Accident and emergency department staff in north-east hospitals have managed to surpass a waiting times target to ensure patients are seen as quickly as possible.
Official figures published yesterday showed that 95.5% of people admitted were treated and discharged or transferred within four hours.
The target is 95% which means only 91 out of 2,007 people seen during the week ending June 28 spent longer in A&E departments than they should have done. Six people waited more than eight hours for treatment.
The statistics showed that 94.3% of people were treated at Aberdeen Royal Infirmary which meant 73 patients spent more than four hours waiting.
North-east MSPs Christian Allard and Alex Salmond congratulated NHS Grampian staff and highlighted that 11,758 people attended A&E departments in May and 96.3% were seen in under four hours.
The politicians said the figure was above the national average performance which was 93.5%.
Statistics show that 89.9% of patients were seen within four hours in January.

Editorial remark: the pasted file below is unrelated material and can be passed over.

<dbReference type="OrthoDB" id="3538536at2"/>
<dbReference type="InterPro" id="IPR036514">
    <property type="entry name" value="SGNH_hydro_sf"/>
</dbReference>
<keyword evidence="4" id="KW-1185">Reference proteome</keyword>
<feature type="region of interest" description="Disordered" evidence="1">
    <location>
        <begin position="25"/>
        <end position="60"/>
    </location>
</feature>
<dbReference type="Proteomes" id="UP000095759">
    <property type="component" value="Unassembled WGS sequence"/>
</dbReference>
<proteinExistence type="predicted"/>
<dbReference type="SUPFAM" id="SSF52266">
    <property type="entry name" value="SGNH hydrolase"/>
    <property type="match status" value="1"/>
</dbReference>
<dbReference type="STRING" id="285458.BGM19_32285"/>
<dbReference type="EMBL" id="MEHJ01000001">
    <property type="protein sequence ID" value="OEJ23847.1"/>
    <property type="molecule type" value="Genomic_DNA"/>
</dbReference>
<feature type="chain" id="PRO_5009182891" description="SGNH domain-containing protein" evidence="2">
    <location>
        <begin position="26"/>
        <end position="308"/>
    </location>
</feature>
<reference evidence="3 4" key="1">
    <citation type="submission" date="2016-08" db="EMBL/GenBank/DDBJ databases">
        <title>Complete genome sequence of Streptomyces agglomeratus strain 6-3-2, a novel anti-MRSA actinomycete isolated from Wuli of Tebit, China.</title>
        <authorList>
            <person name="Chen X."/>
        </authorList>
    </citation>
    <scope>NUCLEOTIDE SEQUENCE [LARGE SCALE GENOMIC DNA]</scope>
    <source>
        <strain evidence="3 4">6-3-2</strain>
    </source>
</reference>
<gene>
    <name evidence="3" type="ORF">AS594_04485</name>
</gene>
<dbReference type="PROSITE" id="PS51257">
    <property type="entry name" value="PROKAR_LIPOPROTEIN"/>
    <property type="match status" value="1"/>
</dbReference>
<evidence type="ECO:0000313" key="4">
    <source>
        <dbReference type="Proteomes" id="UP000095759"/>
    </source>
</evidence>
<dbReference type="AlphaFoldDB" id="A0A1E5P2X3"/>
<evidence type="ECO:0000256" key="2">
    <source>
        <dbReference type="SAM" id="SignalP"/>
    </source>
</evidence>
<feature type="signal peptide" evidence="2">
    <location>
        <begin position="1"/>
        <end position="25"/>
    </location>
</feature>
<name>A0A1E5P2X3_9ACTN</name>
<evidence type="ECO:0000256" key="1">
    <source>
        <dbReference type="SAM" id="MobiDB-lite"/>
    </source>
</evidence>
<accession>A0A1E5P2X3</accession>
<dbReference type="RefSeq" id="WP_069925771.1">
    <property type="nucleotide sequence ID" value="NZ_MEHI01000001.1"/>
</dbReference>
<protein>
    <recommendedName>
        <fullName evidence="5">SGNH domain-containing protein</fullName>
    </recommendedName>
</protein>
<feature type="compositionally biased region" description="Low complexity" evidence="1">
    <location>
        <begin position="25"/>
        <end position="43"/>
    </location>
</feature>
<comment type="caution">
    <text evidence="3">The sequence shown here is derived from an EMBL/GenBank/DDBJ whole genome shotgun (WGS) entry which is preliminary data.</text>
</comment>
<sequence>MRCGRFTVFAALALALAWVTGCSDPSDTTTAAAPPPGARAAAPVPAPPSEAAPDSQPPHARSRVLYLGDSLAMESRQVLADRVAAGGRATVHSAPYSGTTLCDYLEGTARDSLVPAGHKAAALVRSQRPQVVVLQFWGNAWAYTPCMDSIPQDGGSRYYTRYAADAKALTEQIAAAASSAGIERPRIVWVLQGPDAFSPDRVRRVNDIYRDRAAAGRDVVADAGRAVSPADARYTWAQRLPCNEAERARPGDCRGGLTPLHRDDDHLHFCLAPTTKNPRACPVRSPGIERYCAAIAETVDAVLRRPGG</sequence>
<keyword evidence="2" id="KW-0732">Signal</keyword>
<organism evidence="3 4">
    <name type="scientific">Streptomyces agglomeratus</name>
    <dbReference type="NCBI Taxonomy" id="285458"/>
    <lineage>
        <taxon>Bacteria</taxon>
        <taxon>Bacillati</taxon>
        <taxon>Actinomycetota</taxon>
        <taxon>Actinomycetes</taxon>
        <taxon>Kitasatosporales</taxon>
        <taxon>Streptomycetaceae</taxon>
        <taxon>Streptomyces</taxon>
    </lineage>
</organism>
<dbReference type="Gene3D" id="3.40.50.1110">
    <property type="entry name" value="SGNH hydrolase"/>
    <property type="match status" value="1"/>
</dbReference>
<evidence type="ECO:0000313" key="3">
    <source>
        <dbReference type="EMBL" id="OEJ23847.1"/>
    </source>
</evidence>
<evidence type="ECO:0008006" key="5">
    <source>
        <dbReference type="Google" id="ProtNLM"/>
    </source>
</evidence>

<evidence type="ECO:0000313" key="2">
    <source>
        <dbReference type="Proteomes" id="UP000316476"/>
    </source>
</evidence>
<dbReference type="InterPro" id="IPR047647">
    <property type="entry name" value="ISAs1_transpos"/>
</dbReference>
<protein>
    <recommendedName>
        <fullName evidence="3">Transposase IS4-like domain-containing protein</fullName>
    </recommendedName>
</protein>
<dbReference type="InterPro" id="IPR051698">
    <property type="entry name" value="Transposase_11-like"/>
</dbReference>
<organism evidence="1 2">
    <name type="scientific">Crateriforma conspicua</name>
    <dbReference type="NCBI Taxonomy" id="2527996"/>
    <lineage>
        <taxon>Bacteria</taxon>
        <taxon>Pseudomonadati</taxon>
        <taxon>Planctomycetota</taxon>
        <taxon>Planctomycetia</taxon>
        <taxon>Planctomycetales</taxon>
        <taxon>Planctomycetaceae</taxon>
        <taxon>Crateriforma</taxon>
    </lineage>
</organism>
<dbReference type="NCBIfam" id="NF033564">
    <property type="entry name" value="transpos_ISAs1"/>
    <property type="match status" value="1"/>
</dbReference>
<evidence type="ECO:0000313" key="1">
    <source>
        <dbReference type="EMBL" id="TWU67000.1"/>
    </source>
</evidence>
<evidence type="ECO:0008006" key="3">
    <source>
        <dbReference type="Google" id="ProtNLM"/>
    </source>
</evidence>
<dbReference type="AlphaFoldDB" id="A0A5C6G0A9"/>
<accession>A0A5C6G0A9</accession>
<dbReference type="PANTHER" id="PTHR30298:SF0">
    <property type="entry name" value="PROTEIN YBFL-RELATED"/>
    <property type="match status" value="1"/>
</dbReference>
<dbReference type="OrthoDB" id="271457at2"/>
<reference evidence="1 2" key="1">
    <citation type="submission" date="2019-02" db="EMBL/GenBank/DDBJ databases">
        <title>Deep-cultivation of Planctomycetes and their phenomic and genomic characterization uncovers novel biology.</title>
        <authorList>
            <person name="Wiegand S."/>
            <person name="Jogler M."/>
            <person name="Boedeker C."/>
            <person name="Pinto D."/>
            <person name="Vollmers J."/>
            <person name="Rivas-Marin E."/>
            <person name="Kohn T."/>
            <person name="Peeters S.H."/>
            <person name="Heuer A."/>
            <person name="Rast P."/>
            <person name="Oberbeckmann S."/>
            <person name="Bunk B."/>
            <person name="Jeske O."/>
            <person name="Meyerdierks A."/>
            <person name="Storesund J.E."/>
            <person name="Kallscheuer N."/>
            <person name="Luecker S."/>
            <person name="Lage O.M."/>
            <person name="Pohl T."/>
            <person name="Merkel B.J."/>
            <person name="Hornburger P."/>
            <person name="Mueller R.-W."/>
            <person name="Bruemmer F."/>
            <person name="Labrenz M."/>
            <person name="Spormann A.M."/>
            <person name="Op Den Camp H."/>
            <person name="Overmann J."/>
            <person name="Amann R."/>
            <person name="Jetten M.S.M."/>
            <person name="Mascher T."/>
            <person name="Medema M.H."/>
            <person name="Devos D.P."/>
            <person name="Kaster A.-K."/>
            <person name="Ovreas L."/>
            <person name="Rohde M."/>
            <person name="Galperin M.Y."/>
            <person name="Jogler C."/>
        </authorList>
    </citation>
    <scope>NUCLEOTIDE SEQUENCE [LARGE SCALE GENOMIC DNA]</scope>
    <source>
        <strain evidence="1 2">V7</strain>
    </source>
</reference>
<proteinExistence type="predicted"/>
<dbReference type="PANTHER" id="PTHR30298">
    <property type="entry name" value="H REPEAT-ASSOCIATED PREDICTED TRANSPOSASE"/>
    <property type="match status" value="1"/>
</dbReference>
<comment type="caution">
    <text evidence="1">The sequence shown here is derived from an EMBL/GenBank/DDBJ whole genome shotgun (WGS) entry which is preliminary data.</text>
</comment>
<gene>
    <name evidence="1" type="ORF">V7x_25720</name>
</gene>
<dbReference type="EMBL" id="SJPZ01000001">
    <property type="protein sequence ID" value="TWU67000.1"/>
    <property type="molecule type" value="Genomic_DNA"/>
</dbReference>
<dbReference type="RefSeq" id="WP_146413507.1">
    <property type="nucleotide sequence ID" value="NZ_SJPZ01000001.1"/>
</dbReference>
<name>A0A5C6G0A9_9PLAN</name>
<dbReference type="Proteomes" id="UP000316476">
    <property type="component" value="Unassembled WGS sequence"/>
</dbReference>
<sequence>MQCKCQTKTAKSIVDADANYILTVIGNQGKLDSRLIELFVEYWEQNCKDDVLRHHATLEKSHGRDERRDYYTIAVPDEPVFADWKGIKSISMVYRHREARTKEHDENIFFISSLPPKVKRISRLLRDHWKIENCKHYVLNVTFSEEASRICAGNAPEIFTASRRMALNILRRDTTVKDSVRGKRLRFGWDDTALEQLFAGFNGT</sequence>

Former first minister Mr Salmond said: “Record health funding for the north-east has certainly helped boost the efficiency of A&E departments and other vital services.
“I am delighted to see the number of people waiting less than four hours to be seen.”
A spokeswoman for NHS Grampian said the board was “pleased to have exceeded the government target” throughout May as a whole.
“It is testament to the hard work of all our emergency department staff and we are very grateful to them,” she added.
“However, we are by no means complacent.
“The very nature of unplanned care can result in fluctuations in our performance.
“We would always remind the general public that they can help us by using our services appropriately.”
The figures showed that 98% of people were seen in NHS Highland A&E departments within four hours during the week ending June 28.
The rate for Raigmore Hospital in Inverness was 97.7% which meant only 15 patients waited more than four hours.
The figures for Scotland as a whole showed that A&E departments have produced their best waiting times figures since weekly monitoring began.
In the week ending June 28, they treated a total of 94.7% of patients within four hours, up from 86.1% in the week ending February 22 when weekly monitoring began.